1Department of Integrated Biosciences, Graduate School of Frontier Sciences, and 2Department of Applied Biochemistry, Graduate School of Agriculture and Life Sciences, The University of Tokyo, Tokyo, Japan 3Graduate School of Systems Life Sciences, Kyushu University, Higashi-ku, Fukuoka, Japan 4Integrative Brain Imaging Center (IBIC), National Center of Neurology and Psychiatry, Tokyo, Japan
In a previously reported double-blind, randomized controlled trial (RCT), we demonstrated that daily supplementation with anserine (750 mg) and carnosine (250 mg) improves brain blood flow and memory function in elderly people. Here, we conducted a sub-analysis of MRI data and test scores from the same RCT to determine whether anserine/carnosine supplementation specifically benefits elderly people carrying the APOE e4 allele, which is a risk gene for accelerated brain aging and for the onset of Alzheimer’s Disease. We collected data from 68 participants aged 65 years or older who received anserine/carnosine supplementation (ACS) or placebo for 12 months. Subjects were assessed at the start and end of the trial using several neuropsychological tests, including the Wechsler Memory Scale-Logical Memory (WMS-LM). We also collected two types of MRI data, arterial spin labeling (ASL) and diffusion tensor imaging (DTI) at the start and end of the trial. We found that ACS significantly preserved verbal memory (WMS-LM, F[1,65] = 4.2003, p = 0.0445) and blood flow at frontal areas of the brain (FWEcluster level, p < 0.001). Sub-analysis based on the APOE4 genotype showed a significant preservation of blood flow (p = 0.002, by ASL analysis) and white-matter microstructure (p = 0.003, by DTI analysis) at prefrontal areas in APOE4+ subjects in the active group, while there was no significant difference between APOE4- subjects in the active and placebo groups. The effect of ACS in preserving brain structure and function in elderly people carrying APOE4 should be verified by further studies.
Ding Qiong,Tanigawa Kitora,Kaneko Jun, et al. Anserine/Carnosine Supplementation Preserves Blood Flow in the Prefrontal Brain of Elderly People Carrying APOE e4[J]. Aging and disease,
2018, 9(3): 334-345.
Figure 1. Longitudinal changes in WMS-LM2 scores. A box plot of the WMS-LM2 data in Table 2 for subjects in the active (n = 30) and placebo (n = 37) groups. Each black dot indicates the difference between the first and final test scores for one volunteer. Box shows the 25-75 percentile, and solid bar shows the median. (One subject in the active group could not complete the final WMS-LM2 test.)
APOE4+ / APOE4-
Table 1 Characteristics of participants in a 12-month RCT of ACS.
Figure 2. Longitudinal changes in WMS-LM2 scores at the mid-term test. A box plot of the change of WMS-LM2 story A data (the score of 6-month test - the score of the initial test) in the active and placebo groups. Each black dot indicates the difference between the first and final test scores for one volunteer. Box shows the 25-75 percentile, and solid bar shows the median.
Table 2 Subjects grouped by APOE genotype.
Figure 3. Longitudinal changes in brain perfusion. Brain blood flow was analyzed by ASL. Color indicates regions where changes in brain perfusion differed between the two groups (n = 31 active, 37 placebo). After repeated two-way ANOVA in SPM, the biggest difference was at (x, y, z) = (3, -1, -10) in Montreal Neurological Institute (MNI) coordinate, T=4.09; other two locations were (x, y, z) = (-30, 11, -37) and (24, 11, -43). SPM statistics showed significance between Active and Placebo (Active > Placebo). P(FWE-corr) < 0.001, KE=2857 voxels. Note that the brain locations of the preservation of blood flow by ACS included both sides of temporal lobes, orbitofrontal cortices, dorsolateral prefrontal cortices and anterior cingulate cortices.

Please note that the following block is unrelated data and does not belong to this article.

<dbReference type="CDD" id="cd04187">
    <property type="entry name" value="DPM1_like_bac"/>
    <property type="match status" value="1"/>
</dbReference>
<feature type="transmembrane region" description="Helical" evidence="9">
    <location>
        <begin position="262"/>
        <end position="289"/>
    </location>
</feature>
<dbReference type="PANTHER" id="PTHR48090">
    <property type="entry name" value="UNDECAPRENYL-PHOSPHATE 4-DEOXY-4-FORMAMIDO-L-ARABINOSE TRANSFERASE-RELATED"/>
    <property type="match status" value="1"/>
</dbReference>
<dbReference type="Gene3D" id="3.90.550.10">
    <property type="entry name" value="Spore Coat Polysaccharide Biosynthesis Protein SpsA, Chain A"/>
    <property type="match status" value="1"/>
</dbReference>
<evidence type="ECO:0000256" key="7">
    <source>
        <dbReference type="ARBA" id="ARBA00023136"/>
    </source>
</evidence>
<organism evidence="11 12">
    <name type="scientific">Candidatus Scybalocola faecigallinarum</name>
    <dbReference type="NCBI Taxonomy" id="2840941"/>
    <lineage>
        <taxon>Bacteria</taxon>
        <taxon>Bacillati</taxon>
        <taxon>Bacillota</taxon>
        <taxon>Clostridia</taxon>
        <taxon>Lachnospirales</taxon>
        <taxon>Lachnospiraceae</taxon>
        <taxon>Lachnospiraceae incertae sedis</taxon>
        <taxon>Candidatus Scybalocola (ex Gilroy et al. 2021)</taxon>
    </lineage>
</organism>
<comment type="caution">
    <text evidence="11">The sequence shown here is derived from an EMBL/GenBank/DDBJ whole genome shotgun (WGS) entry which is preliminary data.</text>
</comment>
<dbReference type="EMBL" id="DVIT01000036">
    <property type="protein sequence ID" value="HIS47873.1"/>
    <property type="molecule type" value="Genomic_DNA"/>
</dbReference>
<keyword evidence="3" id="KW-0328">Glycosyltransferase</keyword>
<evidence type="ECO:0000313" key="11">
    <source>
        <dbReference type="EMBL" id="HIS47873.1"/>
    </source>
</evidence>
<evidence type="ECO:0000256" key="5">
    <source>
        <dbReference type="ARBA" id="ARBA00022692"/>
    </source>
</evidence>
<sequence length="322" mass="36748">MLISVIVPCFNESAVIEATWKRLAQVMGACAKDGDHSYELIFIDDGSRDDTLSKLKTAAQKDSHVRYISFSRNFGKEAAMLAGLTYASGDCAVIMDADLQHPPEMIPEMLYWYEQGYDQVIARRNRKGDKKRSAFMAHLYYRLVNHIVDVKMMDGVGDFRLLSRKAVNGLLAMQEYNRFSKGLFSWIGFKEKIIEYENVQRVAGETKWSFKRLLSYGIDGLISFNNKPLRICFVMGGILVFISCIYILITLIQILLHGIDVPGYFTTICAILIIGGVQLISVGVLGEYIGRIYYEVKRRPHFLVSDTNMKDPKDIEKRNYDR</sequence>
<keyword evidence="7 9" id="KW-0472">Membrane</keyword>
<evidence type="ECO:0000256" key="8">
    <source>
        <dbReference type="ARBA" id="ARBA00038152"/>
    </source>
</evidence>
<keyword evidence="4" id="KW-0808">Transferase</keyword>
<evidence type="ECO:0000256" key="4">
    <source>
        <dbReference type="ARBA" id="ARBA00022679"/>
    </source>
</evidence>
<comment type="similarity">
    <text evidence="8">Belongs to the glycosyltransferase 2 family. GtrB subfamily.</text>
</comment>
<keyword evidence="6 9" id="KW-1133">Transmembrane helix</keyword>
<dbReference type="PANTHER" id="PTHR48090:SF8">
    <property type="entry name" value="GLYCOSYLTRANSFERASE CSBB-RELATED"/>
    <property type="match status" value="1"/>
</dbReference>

Active Group Ave.±SEM
Placebo Group Ave.±SEM
Red meat Fish (304mg/80g)
Blue back Fish (5.6mg/80g)
White Fish (2.3mg/80g)
Red meat Fish (24mg/80g)
Blue back Fish (152mg/80g)
White Fish (0mg/80g)
Table 3 Anserine/carnosine intake from the dieta
Figure 4. ACS preserves blood flow in the prefrontal brain of elderly people. Location of differential longitudinal changes in brain perfusion (red) in the active and placebo groups, on a brain montage from the SPM platform based on equivalent calculations to those in Fig. 3. In the active group, blood flow in these areas was elevated in the follow-up MRI scan.
Figure 5. Longitudinal changes in brain perfusion in APOE4+ subjects, assessed by ASL. Color indicates brain regions with differences in longitudinal changes in brain perfusion between the active (n = 8) and placebo (n = 4) groups. After repeated two-way ANOVA in SPM, the biggest difference was at (x, y, z) = (-3, 44, -16), T=9.03. SPM statistics showed significance between Active and Placebo (Active > Placebo). P(FWE-corr) = 0.002, KE=378 voxels.
Figure 6. Longitudinal changes in FA (fraction anisotropy) values in APOE4+ subjects, assessed by DTI. Color indicates areas of the brain where FA values differed between the active (n = 8) and placebo (n = 4) groups. After repeated two-way ANOVA in SPM, the biggest difference was at (x, y, z) = (-32, 32, -4), T=5.75; other two locations were (x, y, z) = (-38, 44, 8) and (-50, 36, 18). SPM statistics showed significance between Active and Placebo (Active > Placebo). P(FWE-corr) = 0.003, KE=754 voxels.
Table 4 Changes in psychological test scores in the active and placebo groups.
Figure 7. Tract-graph analysis of APOE4/E4 subject (#75) in the active group. Top panel shows a seed ROI (x, y, z) = (-30, 30, -4), Sphere Radius = 3.00 mm. Middle panel: a tract-graph using this spherical seed ROI at the start-up scan (Pre). Bottom panel: a tract-graph using this spherical seed ROI at the follow-up scan (Post). Note the longer tract (green) toward the frontal pole seemed to be stronger at the follow-up scan.
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